If you’ve watched 'Dead to Me' on Netflix, you somewhat know what being bound by tragedy looks like. The two middle-aged protagonists (Christina Applegate and Linda Cardellini) hold each other’s hands, through tears and curses, despite their friendship being based on a web of lies. It is an unlikely friendship, which is more than just the airy demonstrations of hugging and binge drinking. That’s what one discovers in Lisa Taddeo’s latest short story collection, Ghost Lover.
There are many women in her stories who resent their circumstances, but they are taken care of, nevertheless, by other women. Taddeo portrays the deteriorating lives of her protagonists by attaching a gaze of sympathy, quite contrary to her fellow writer Ottessa Moshfegh, who instantly comes to mind while reading Ghost Lover. Moshfegh’s writing, like Taddeo, focuses on female friendships, most remarkably in My Year of Rest and Relaxation, but she doesn’t give the relationship a large room to spill. It appears stagnant.
Taddeo’s characters, on the other hand, are different. They, along with them their relationships, take a life of their own. Beneath the comforting gestures, there are cunning glances, but jealousy is also part of a long-term friendship.
We usually stand by our friends through thick and thin, wishing that they’ll do the same for us. Ghost Lover has that quality. Here’s an exquisite sentence from ‘A Suburban Weekend’ that explains the kind of friendship that’s shared by the two women, “Where Liv liked to imagine perfect marriages because they made her feel she would someday have one too, Fern liked to expose the rot at the bottom of the bowl of organic vegetables.”
Fern and Liv are definitely not two peas in a pod. But that doesn’t matter. Similarly, in ‘Air Supply’, two women go to Puerto Rico on a trip and have great fun by jumping on unprepared plans. And in ‘Padua, 1966’––which has the footprints of (French writer) Leïla Slimani’s Adele a woman who initially runs away from her daughter, begins to miss her later.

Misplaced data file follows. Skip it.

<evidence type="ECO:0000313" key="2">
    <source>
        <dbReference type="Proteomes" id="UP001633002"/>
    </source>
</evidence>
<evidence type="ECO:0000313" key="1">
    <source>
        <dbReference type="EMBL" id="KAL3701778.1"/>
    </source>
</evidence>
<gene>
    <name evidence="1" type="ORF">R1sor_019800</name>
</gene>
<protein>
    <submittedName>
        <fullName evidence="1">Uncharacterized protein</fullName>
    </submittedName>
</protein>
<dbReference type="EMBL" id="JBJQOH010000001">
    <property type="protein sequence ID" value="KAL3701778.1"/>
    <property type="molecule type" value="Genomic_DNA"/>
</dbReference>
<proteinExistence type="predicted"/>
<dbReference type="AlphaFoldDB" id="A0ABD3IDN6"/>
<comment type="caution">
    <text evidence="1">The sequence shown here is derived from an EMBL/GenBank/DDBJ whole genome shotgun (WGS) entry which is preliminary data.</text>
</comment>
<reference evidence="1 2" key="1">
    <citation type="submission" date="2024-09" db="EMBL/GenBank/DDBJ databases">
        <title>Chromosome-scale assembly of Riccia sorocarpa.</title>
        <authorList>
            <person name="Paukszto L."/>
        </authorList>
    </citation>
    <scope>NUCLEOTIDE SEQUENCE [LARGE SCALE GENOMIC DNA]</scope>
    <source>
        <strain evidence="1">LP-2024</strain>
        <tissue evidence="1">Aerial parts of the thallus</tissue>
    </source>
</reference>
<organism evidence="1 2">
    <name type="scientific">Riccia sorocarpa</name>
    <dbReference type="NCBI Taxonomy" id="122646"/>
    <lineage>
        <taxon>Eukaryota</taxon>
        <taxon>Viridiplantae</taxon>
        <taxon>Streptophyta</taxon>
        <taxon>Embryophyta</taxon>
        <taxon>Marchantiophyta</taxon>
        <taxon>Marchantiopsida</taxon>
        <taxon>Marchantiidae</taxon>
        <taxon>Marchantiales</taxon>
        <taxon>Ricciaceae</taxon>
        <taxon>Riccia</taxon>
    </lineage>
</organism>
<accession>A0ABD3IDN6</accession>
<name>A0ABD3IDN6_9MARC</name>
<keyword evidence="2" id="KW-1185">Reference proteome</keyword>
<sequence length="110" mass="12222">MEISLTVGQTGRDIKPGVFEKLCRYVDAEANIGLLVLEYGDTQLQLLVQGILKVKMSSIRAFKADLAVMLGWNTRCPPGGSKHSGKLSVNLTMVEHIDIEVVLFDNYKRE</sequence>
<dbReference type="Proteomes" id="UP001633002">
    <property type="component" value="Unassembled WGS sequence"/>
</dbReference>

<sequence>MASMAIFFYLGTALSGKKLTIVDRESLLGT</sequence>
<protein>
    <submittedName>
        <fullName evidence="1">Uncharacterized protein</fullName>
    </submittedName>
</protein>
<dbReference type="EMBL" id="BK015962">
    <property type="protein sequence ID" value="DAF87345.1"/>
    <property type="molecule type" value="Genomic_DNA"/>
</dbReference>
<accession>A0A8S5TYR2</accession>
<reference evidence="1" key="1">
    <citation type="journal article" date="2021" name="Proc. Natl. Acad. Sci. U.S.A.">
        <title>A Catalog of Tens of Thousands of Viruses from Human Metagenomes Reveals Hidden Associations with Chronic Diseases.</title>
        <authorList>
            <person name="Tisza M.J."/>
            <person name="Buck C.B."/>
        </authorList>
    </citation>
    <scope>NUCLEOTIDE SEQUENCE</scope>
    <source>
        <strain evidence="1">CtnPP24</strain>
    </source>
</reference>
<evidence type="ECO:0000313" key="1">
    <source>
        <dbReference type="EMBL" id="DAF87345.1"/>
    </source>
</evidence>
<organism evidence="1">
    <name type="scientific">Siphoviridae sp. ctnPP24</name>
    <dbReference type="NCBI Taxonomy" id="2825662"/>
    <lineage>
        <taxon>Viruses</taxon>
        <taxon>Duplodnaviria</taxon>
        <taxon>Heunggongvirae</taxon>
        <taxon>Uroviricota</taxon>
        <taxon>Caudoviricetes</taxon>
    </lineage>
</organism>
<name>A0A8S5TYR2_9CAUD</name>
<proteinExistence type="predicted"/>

Apart from the broad strokes of friendship, Ghost Lover also homes in on the sadness that plagues the characters in one form or another. They’re either missing their dead parents or their nonexistent boyfriends. “In Grace Magorian’s 16th year, she’d learned what true love was and, just as quickly, accepted that it was not for her.” This is a line that one reads over and over again to come to grips with what Magorian was sorely worrying about. All that she wants to do is to not die alone.
Ah, Magorian is really not the only person who hates that idea. Imagine having nobody to watch television with, while having dinner on a weekend, or having no company to get lost with on a hiking trail. Taddeo captures such moments of tenderness and heartbreak in almost all her stories, even though some of them are forgettable. The plots seem unimportant in Ghost Lover. You won’t take your nose out of the book with the arrogance of having grasped the intricacies of human nature. But you’ll get a sense that it’s okay to be sad and even try to make an attempt to tackle that demon by finding a partner.
Coupledom also has its own problems. It’s debatable whether Magorian would’ve been happier with a man by her side. And as one plough on to piece together the desires of Taddeo’s men and women, they find that she was leaving stray bits of hope here and there. Love is a slippery slope, which makes it one of the hardest places to set up a tent on. You have to make sure that it’s worth the hassle.
By: Lisa Taddeo
Price: Rs 550